The objectives are split into three themes – business delivery, capability building, and corporate aims – with measures of success and key milestones set out for each. The first two are determined by departmental priorities, while the third includes aims that are universal and requested by the centre of government. For example, says Heywood, “all permanent secretaries have got an objective to advance the growth agenda: that isn’t necessarily the first business of all departments, but the prime minister and deputy prime minister made clear they want [permanent secretaries] to make a contribution” to boosting GDP. The objectives also make explicit that permanent secretaries must deliver civil service reform objectives, and achieve the level of savings set out in the efficiency and reform plans that departments negotiated with the Cabinet Office.

Maude believes these cross-cutting objectives will ensure greater traction for the Cabinet Office’s priorities than has been achieved to date. He’s previously expressed his belief that some permanent secretaries have been deliberately “obstructing” policies, and clearly hopes that publishing these objectives will reduce the wriggle-room available to recalcitrant departmental chiefs. “One of the things that is very clearly in the objectives is the ERG [Efficiency and Reform Group] objectives, which are specific and measurable, and won’t necessarily have been a priority for permanent secretaries or something you would expect them to wake up in the morning thinking about, but which are important,” he says.

Tensions and targets
However, while the cross-cutting objectives are set centrally, some of the performance measurements – which translate those objectives into the specific, measurable results expected of perm secs – are still set by departments; and hence some are more stretching than others. For example, Martin Donnelly of the Department for Business, Innovation and Skills doesn’t have any milestones to achieve in the delivery of civil service reform objectives, and the only measure of his performance against these objectives is “specific measurable achievable realistic timely [SMART] objectives reflecting ministerial policies”.

In part, this variation between departments reflects the fact that departmental heads are legally responsible for all the spending they oversee – and with that responsibility must come the power to determine how it is spent. Permanent secretaries are “constitutionally independent of the centre because they are accounting officers responsible for their own departments,” explains Patrick Diamond, a researcher at the University of Manchester and former Number 10 adviser. This constitutional position renders “questionable” the power of cross-cutting objectives, he believes, and explains why some departments are more specific than others in setting out milestones for cross-cutting objectives. Kerslake explains that he can’t give “the exact details on why Martin’s [performance targets] look different to some of the others,” but adds that “all of them will have an expectation of delivery on the reform priorities to the timetable agreed for the [Civil Service Reform] Plan”.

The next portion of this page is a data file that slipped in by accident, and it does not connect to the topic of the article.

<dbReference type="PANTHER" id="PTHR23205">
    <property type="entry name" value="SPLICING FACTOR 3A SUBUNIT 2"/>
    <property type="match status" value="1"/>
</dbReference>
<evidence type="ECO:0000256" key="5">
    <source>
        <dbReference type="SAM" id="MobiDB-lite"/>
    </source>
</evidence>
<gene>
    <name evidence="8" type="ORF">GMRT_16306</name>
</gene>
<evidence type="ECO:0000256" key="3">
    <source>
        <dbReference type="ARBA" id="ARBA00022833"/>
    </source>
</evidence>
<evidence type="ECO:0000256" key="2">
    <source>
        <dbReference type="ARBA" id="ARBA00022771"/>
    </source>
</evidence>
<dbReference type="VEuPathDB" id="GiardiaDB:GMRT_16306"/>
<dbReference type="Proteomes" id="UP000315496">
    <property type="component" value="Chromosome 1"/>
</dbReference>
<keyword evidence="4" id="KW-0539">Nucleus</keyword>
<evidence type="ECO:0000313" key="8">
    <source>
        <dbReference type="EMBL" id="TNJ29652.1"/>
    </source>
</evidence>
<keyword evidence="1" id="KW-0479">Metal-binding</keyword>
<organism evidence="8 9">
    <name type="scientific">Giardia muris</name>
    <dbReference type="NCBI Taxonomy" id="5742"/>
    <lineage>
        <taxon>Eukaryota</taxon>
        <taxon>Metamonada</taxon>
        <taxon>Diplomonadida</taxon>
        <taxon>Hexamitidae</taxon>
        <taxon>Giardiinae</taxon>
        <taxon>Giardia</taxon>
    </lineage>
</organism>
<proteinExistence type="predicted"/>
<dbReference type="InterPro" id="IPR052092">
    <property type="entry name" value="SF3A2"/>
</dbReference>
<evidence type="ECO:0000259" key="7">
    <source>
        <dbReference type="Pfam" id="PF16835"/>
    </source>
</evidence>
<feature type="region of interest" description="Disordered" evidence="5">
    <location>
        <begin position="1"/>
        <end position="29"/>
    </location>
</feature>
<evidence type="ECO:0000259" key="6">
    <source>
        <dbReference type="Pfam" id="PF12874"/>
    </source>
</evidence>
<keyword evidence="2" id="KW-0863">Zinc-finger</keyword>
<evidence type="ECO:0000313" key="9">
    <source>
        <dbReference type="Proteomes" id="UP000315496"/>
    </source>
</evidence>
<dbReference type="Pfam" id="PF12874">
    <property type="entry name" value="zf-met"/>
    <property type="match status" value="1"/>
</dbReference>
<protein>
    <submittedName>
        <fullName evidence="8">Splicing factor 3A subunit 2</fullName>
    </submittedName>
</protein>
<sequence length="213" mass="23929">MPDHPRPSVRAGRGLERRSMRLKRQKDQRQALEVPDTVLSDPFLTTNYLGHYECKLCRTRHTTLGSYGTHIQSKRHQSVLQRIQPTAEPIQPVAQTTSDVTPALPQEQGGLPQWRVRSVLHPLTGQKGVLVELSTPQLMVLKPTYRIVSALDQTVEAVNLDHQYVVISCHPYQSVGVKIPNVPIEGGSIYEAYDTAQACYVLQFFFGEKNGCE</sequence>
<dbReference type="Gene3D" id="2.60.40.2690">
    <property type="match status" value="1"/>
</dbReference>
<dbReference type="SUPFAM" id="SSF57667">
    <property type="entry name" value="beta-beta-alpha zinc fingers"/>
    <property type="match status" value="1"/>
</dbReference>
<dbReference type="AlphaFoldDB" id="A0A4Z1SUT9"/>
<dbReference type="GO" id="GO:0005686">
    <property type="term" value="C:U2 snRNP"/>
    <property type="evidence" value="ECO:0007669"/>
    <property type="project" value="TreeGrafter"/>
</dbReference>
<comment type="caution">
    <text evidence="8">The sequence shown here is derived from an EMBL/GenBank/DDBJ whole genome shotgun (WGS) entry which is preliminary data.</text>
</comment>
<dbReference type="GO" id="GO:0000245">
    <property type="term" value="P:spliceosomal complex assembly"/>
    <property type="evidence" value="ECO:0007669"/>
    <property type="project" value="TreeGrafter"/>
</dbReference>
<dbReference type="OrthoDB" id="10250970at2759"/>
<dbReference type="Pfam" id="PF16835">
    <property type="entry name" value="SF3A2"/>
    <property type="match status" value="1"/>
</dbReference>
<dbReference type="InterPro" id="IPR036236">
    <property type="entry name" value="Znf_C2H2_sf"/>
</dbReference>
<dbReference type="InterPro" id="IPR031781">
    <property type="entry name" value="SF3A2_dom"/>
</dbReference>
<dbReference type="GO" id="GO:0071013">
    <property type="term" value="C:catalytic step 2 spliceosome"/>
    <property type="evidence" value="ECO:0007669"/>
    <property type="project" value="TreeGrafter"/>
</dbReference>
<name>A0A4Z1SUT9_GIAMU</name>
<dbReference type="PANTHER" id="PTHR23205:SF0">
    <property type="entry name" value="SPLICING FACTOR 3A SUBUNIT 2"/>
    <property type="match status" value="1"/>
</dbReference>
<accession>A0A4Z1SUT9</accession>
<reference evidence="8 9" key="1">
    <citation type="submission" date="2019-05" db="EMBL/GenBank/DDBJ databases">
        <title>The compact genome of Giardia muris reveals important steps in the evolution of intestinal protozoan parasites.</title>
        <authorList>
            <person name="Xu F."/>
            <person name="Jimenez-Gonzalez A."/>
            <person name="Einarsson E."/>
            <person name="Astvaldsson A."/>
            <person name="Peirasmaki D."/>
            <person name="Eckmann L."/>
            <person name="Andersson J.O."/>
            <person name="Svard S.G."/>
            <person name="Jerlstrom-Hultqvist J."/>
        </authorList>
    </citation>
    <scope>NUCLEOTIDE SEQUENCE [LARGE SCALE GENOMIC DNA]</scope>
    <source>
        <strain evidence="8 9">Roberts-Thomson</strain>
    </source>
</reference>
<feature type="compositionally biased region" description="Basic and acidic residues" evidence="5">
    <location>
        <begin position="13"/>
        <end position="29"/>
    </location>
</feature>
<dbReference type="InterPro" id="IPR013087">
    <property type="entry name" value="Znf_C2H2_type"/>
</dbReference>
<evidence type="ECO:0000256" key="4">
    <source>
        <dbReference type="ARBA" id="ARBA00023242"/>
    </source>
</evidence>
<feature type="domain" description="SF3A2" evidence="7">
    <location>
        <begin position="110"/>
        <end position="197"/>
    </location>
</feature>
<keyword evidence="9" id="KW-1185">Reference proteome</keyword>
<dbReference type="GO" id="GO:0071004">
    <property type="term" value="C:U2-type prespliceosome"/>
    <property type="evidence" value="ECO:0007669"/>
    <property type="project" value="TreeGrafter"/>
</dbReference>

Ngaire Woods, the dean of the Blavatnik School of Government at Oxford University, believes there is also a potential tension between incentivising permanent secretaries to achieve ministerial aims – which are likely to focus on narrow departmental goals – and building a culture where departments work together. “The one goal I would be looking for, if I were reviewing the goals of a permanent secretary, would be whether that person had helped another department achieve something,” she says. “It’s such a waste to have them working against each other, which they do unless you put in an incentive to have them collaborate and cooperate.”

Notably, Una O’Brien of the Department of Health does have “360 degree feedback from other government departments” as one of her performance measures. Meanwhile, in response to Woods’ broader point, Heywood says: “I don’t think there’s a danger that permanent secretaries will focus on just what the department needs.” He’s confident that permanent secretaries recognise the wider priorities of government, he says, and they’ve bought into the cross-cutting agendas of efficiency and reform.

One difficulty experienced when setting any objective is ensuring clarity and avoiding conflicting aims. On this point, Talbot suggests that Ursula Brennan, the Ministry of Justice’s top civil servant, will have a difficult balancing act to perform: she has to perform against departmental targets, the Transforming Justice programme, the justice secretary’s five priorities, and her own individual performance objectives.

“She’s got four different documents; I would be amazed if all of those have been reconciled properly. The experience in the past is that you have overlapping or conflicting objectives,” he says. Under the Labour government, he argues, public service agreements, departmental objectives, delivery plans, permanent secretaries’ objectives, and business plans for departmental quangos “rarely matched up with one another. Nobody had an overview of how they fitted together and whether they fitted together”. Asked for a comment, the ministry said: “Ursula Brennan’s objectives reflect ministerial priorities which are also the focus of the Transforming Justice programme and the Business Plan. In addition she has corporate objectives that support delivery of ministerial priorities.”